“An absolute shower,” (pron. “shar “) Cameron called them, the Labour leadership.
Perhaps he thought any more detailed attention would be to kick Miliband when he was down.
You shouldn’t kick your opponent when he is down. When your opponent is down you should gently bind him, place a careful foot on his croaking throat and dismember him. Harvest his organs. Mummify him and keep him in your cellar. Your friendly smile should never lose its freshness while you work.
“An absolute shar” hasn’t had the effect Cameron was counting on since 1956.
There has never been a more ridiculous duo leading a major party than Ed Balls and Miliband. Their polling is pitiful. Their strategy woeful. They couldn’t be more insulated from their voters than if they were wearing gimp suits, boxing gloves and a This Is What A Feminist Looks Like T-shirt.
They are following in the tradition of Michael Foot’s Labour, “there will be no compromise with the electorate.”
That is no reason for assuming they won’t win the election.
Miliband went on immigration. The words were mashing around in his mouth – I’m pretty sure he had more teeth than last week – and you thought – “Why would he do this?” Why would he go out to play on UKIP’s pitch when he’s dressed in flippers and a latex helmet ?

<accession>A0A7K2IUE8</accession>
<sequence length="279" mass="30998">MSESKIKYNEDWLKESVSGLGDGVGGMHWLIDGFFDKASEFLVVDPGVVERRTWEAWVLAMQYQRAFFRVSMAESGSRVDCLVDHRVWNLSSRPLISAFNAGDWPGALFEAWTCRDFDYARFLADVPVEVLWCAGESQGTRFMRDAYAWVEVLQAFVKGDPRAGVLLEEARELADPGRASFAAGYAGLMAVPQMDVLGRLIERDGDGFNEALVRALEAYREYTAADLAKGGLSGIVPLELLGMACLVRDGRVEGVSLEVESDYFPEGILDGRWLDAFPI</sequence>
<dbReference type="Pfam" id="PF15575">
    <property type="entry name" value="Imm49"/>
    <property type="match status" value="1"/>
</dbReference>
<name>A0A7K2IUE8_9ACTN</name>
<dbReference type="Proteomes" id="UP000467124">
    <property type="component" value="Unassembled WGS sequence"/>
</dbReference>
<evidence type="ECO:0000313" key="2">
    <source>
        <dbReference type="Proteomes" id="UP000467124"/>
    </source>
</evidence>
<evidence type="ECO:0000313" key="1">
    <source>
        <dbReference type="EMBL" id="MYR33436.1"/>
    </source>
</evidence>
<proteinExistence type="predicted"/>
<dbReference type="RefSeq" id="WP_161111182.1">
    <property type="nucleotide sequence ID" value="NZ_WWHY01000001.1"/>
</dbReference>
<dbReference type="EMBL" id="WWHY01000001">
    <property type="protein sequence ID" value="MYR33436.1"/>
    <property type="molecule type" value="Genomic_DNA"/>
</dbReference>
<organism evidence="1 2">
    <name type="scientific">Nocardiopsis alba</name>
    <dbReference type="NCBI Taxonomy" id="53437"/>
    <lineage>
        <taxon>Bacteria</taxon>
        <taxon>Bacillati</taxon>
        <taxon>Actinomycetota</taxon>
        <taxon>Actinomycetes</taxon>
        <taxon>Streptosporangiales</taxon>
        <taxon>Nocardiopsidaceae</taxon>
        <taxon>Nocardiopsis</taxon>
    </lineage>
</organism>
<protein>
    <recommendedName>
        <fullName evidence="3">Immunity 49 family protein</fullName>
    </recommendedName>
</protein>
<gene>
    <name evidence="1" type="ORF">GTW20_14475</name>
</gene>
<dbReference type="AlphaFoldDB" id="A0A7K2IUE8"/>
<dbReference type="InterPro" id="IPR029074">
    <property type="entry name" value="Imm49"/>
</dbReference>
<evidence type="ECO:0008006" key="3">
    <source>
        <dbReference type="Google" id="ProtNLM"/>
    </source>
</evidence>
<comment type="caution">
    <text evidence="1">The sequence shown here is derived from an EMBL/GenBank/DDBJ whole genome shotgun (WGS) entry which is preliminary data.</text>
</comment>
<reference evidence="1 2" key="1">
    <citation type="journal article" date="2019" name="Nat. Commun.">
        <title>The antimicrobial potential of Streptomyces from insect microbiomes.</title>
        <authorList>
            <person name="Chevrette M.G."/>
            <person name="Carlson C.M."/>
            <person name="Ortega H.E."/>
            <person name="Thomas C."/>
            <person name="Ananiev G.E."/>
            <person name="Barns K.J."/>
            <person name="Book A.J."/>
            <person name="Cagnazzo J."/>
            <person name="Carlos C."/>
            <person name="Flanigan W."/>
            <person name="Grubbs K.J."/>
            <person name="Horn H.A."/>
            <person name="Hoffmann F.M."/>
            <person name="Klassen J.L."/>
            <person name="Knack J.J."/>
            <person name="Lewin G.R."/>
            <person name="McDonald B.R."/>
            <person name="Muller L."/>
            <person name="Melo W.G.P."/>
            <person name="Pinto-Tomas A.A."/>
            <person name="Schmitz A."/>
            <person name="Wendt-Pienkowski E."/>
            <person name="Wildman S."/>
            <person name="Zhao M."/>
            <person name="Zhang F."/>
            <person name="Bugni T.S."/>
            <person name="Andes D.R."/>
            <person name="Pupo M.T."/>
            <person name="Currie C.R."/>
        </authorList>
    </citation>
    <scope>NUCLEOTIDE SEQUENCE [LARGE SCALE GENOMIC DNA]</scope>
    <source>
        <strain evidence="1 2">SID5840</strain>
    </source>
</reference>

Immigration is the thing on which he has no policy. He forgot to mention it in his conference speech. He’s instinctively in favour of it. It suits his multi-cultural mindset. It rubs the noses of the right in diversity. Everything he thinks about it is a decade out of date.
If he spent more time in Doncaster he’d know his views are seen by the large majority of Brits as what men in gimp suits think.
To help him to wisdom was Ian Austin. He told the House what the people of Dudley think. That immigrants shouldn’t be immediately eligible for benefits. That they shouldn’t get out before they had put in. That they shouldn’t be able to send child benefit overseas.
Those who haven’t seen Austin on the Home Affairs select committee will be unaware of his evolution since Cameron called him “Gordon Brown’s boot boy.” He is Labour to his roots, and on the side of his constituents against their abusive overlords. These range from multinationals to Local Education Authorities to – possibly, and you wouldn’t ask him to admit it – the metropolitan secessionists who have control of his party.
You could almost hear the hiss of loathing as he made his points.